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Beeper [Import]

List Price: CDN$ 8.92
Price: CDN$ 7.67
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Most Helpful Customer Reviews on (beta) 3 reviews
2 of 2 people found the following review helpful
A Used Story, Used Production Techniques: A Tired Movie March 27 2007
By Grady Harp - Published on
Format: DVD
BEEPER is the product of those films that deal with kidnapping of a child with the only connection with the perpetrators being by cell phone or other mechanical devices supposedly to enhance the tension of identifying the bad guy. By now the story is so used and tired that it takes a spectacular gimmick to make it fly. BEEPER remains grounded.

Dr. Richard Avery (Ed Quinn, known to only those who watch TV) flies to India with his young son (he is a widower) to give a lecture at a worldwide medical conference. In the audience the son Sam (Stefan Djordjevic) disappears and the good doctor notices too late, beginning a long series of chases to find Sam. Avery encounters Sr. Inspector Vijay Kumar (Gulshan Grover), whose specialty is drug dealing problems, and Inspector Julia Hyde (Joey Lauren Adams), whose specialty is kidnapping. But Avery is informed that he is to follow instructions given through a beeper and to avoid the police. Avery finds his only source of information is through Zolo (Harvey Keitel), a drug lord in Delhi who has special interests in fulfilling the ransom: cash for opium. After an endless car chase through the streets and markets of Delhi the truth about who is the real kidnapper is revealed...and the movie glides to a bumpy end.

Seeing India as a backdrop for an intrigue film is promising but visually this viewer gets the feeling that much of the footage is actually from a can rather than being on set. The acting ranges from fair to really awful and the script by Michael Cordell and Gregory Gieras is dreary. Made in 2002 and just released on DVD it is not a secret why the movie didn't make it in the theaters. Even the usually reliable Keitel can't save this one. Grady Harp, March 07
1 of 1 people found the following review helpful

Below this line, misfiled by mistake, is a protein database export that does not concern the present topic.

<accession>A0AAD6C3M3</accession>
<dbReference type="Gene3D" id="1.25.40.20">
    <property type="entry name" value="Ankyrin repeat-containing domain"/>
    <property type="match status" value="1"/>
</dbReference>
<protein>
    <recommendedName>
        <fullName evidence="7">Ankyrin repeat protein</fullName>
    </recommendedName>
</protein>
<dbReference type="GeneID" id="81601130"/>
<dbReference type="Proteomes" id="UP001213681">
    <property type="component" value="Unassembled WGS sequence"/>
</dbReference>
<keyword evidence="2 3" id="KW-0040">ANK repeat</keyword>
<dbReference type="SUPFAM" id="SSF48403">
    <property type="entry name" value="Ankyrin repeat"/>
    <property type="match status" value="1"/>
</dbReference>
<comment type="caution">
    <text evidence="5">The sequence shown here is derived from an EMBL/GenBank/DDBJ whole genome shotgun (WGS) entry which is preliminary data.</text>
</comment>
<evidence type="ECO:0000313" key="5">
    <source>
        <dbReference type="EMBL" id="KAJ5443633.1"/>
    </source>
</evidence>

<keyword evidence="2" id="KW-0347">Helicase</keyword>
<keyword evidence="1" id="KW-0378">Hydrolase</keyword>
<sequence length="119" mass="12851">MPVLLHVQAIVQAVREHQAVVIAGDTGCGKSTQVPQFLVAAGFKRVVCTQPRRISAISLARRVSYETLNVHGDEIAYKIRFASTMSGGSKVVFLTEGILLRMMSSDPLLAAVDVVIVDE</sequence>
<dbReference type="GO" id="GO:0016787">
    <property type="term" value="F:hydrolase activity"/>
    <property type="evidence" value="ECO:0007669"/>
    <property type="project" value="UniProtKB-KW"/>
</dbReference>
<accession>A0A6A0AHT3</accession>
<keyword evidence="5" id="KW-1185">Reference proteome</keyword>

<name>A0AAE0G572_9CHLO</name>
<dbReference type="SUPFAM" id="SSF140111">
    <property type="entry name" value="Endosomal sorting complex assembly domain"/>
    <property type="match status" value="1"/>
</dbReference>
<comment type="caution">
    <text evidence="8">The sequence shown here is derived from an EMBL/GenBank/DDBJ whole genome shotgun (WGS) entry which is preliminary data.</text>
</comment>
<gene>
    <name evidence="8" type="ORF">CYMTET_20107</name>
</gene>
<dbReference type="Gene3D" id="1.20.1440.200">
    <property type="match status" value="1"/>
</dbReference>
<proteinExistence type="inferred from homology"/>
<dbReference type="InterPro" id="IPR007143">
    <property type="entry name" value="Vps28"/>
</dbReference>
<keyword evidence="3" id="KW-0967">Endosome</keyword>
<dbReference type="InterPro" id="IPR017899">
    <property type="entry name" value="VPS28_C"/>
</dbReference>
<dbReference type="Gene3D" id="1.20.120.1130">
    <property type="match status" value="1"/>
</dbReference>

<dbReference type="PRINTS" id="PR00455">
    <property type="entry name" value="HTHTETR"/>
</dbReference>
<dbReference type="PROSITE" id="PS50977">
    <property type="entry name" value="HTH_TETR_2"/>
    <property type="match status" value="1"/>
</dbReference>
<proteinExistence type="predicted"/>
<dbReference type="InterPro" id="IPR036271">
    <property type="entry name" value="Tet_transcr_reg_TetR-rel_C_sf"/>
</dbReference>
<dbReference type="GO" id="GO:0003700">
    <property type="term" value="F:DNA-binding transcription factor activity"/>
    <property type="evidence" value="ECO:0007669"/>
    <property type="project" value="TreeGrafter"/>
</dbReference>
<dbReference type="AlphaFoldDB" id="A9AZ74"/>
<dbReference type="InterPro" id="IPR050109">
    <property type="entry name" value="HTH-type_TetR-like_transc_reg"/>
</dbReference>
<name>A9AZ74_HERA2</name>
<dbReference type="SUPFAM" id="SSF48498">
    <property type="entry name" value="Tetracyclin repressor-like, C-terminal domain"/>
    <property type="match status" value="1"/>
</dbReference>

Harvey saves this from the trash bin. Aug. 27 2008
By Pavelow - Published on
Format: DVD
This one I got in the $1.99 bin, buy two get one for a penny. Well, I guess it was worth a dollar-forty. A typical kidnap genre that expected to show originality based on a setting in India falls short with a poor screenplay and some no-name actors that haven't graduated school. But, Harvey Keitel (Wise Guys; Reservoir Dogs; Pulp Fiction) saves the movie from the trash bin with his typical outstanding acting and portrayal of Zolo. (I betcha he ad-libbed a lot with what he was given.) Zolo is a ruthless drug dealer that's been around the block. Business is business and he "can't afford to care" about some tourist doctor's son kidnapped for no apparent reason. But, Doctor Richard Avery (Ed Quinn) has his opium and the doctor won't give it up until Zolo helps him find the `beeper' that the kidnappers are using to relay info about Avery's son. Zolo has no choice as the doctor is ready to give his own life rather than give up the dope. So, off they go on a city wide hunt and chase looking for the beeper before midnight when the kidnapper claims he'll kill the boy. Won't give away the ending, but I bet you'll figure out who the perp is before the end. Worth a look if you don't have a lot to do and there are a couple beers iced ready to go. Or, go watch a re-run of Firewall, Man On Fire, Along Came a Spider.
A supsingly good, original, relaxing yet upbeat drama and thriller Dec 28 2013
By Pork Chop - Published on
Format: DVD
Beeper (2002) finds Harvey Keitel and cohort in India, not unlike
Holy Smoke from 1999. This filming location is refreshing for the
audience, who is taken on a wild ride in New Delhi or Calcutta,
ranging from kidnappings, police, CIA and local embassy intrigue,
potential narco-trafficking and underworld dealings.

The 2 protagonists, HK and Ed Quinn playing an American expatriate
underworld boss and visiting R & D scientist respectively, do
very well from representing opposite sides of the acting spectrum
(one explosive and impulsive, the other calm and reflective) while
Lauren Adams plays the high-level bombshell blonde manager with
possible links to the CIA in her embassy position, as is often the
case abroad.

The pace of the movie is both relaxing and upbeat, dramatic, with a
thriller combination, with the added bonus of special effects,
music and action scenes that takes this movie head and shoulders
above the majority of similar movies, demonstrating what talent,
professionalism, skill and intelligence can do when combined.

This is definitely a keeper, with replay value for the outdoor and
action scenes, exotic scenes for Euro or US audiences, centered in
India. Surprisingly good, although that is the standard by which HK's
movies are judged and expected, and original. 4.5 stars